I you have a heart, this story will break it. This is a vivid reminder of the power and legacy of hate and discrimination.
In 1949, Florida's orange industry was booming, and citrus barons got rich on the backs of cheap Jim Crow labor. To maintain order and profits, they turned to Willis V. McCall, a violent sheriff who ruled Lake County with murderous resolve. When a white seventeen-year-old Groveland girl cried rape, McCall was fast on the trail of four young blacks who would be framed for the crime. By day's end, the Ku Klux Klan had rolled into town, burning the homes of blacks to the ground and chasing hundreds into the swamps, hell-bent on lynching the young men who came to be known as "the Groveland Boys."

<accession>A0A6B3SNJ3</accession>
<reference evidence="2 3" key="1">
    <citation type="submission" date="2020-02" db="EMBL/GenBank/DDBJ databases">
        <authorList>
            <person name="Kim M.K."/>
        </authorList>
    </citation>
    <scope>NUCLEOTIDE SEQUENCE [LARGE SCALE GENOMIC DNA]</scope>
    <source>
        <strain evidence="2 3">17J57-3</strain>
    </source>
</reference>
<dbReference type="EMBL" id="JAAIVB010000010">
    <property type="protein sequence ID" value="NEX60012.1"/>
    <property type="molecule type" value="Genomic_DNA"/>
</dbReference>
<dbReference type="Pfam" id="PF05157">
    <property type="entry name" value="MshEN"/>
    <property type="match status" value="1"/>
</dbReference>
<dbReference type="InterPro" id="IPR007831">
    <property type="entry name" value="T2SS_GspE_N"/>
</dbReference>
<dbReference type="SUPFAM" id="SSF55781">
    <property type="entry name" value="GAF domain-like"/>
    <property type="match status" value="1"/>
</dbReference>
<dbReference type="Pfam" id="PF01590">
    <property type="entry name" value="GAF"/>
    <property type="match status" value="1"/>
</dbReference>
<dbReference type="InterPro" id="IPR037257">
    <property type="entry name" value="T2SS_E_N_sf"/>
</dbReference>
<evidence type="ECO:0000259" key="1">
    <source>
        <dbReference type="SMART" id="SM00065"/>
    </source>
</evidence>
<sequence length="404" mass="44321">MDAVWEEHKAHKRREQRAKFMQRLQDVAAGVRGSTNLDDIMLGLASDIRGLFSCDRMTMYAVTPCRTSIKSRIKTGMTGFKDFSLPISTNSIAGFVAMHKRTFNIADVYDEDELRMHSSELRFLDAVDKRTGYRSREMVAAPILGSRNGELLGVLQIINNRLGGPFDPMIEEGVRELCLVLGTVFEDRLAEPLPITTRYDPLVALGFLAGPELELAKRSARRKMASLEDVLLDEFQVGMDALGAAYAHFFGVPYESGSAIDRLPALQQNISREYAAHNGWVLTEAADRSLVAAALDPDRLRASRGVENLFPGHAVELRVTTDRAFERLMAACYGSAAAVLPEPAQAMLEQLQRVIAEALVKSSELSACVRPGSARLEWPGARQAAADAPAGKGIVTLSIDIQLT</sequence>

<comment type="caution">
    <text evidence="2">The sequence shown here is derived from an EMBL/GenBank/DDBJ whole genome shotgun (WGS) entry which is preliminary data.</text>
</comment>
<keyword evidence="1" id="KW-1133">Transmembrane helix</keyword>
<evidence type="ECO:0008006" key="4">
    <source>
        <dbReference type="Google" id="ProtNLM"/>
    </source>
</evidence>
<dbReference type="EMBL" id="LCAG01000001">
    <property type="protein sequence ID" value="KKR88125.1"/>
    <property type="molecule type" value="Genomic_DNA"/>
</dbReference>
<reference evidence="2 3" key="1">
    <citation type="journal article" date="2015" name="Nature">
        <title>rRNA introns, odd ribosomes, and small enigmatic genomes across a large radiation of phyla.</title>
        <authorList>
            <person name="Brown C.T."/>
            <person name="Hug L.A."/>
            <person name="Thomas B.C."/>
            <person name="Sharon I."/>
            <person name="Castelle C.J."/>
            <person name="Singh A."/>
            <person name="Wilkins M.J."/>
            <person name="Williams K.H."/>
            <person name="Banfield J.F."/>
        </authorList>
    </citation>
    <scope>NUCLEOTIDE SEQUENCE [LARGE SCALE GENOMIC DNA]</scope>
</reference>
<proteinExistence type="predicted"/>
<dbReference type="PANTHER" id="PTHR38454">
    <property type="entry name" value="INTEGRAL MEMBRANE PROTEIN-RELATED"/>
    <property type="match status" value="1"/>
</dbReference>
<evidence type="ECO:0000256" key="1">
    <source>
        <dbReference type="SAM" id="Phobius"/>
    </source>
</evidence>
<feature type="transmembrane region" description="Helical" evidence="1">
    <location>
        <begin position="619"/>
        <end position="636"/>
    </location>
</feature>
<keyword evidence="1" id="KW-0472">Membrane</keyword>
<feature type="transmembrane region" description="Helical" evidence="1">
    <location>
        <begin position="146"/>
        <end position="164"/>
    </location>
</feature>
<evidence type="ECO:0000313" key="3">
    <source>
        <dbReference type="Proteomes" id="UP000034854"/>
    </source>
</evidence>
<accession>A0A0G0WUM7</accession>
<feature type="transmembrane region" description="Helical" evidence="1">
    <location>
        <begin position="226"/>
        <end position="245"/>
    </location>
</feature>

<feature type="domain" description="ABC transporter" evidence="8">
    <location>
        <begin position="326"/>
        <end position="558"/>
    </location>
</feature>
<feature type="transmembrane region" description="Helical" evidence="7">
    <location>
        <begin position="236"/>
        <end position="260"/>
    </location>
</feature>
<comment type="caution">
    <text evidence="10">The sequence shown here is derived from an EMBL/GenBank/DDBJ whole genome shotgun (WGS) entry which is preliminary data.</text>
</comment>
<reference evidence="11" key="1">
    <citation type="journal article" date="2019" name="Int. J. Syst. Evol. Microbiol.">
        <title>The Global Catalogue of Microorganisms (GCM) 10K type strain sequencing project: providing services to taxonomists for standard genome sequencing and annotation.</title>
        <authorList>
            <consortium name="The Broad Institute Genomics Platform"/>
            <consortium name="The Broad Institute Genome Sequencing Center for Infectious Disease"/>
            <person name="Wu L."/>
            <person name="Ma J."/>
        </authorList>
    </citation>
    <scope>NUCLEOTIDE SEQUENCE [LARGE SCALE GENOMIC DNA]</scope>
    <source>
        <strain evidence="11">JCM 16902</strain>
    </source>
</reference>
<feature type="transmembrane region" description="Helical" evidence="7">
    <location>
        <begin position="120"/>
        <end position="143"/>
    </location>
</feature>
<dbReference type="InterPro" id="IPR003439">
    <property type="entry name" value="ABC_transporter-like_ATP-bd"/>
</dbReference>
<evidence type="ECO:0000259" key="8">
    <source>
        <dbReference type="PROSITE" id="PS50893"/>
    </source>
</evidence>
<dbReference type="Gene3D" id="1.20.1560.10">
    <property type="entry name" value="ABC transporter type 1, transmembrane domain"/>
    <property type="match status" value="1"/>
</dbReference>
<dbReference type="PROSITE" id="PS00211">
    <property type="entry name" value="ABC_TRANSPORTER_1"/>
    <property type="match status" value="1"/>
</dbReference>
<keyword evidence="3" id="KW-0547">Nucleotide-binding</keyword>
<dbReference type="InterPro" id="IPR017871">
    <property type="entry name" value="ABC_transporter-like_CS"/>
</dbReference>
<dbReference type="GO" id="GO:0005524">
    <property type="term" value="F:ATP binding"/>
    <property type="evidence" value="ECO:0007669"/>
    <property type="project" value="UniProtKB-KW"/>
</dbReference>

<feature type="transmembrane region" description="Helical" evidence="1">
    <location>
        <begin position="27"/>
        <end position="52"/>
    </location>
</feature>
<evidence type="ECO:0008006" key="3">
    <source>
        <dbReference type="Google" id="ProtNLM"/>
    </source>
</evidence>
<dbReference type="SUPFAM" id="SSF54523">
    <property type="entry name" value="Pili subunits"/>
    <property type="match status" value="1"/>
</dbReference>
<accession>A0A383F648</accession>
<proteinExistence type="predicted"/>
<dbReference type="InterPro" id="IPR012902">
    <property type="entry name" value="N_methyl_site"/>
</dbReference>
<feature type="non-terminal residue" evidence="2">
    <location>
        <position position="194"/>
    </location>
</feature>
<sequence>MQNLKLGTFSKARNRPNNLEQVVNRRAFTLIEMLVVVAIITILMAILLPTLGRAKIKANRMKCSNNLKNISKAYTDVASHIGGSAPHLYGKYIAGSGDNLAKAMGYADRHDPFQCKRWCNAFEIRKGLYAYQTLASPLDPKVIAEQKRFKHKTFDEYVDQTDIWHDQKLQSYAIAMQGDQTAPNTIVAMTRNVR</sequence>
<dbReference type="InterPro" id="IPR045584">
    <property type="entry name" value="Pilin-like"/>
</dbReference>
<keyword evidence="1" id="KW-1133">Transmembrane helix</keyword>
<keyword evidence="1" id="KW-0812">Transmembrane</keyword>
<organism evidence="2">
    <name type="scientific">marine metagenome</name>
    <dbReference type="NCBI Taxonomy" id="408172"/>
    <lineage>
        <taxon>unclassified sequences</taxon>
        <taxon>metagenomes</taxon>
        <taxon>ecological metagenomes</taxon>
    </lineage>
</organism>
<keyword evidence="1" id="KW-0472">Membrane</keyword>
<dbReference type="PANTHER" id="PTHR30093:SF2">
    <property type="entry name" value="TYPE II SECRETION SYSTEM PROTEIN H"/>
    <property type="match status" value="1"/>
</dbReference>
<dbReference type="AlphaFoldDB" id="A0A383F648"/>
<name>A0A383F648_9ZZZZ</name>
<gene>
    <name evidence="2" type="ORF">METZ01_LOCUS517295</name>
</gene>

Into this deadly fray came Thurgood Marshall, the man known as "Mr. Civil Rights," and the Legal Defense Fund of the NAACP. Associates thought it was suicidal for him to wade into the "Florida Terror" at a time when he was irreplaceable to the burgeoning civil rights movement. But Marshall would not shrink from the fight--not after the Klan had murdered one of his NAACP associates involved with the case and Marshall had endured continual threats that he would be next.
When justice was finally done--in a case U.S. Supreme Court Justice Robert Jackson decried as "one of the best examples of one of the worst menaces to American justice" it was snatched away in a fit of vengeance and murder.
Gilbert King won numerous awards for this book. Very well written.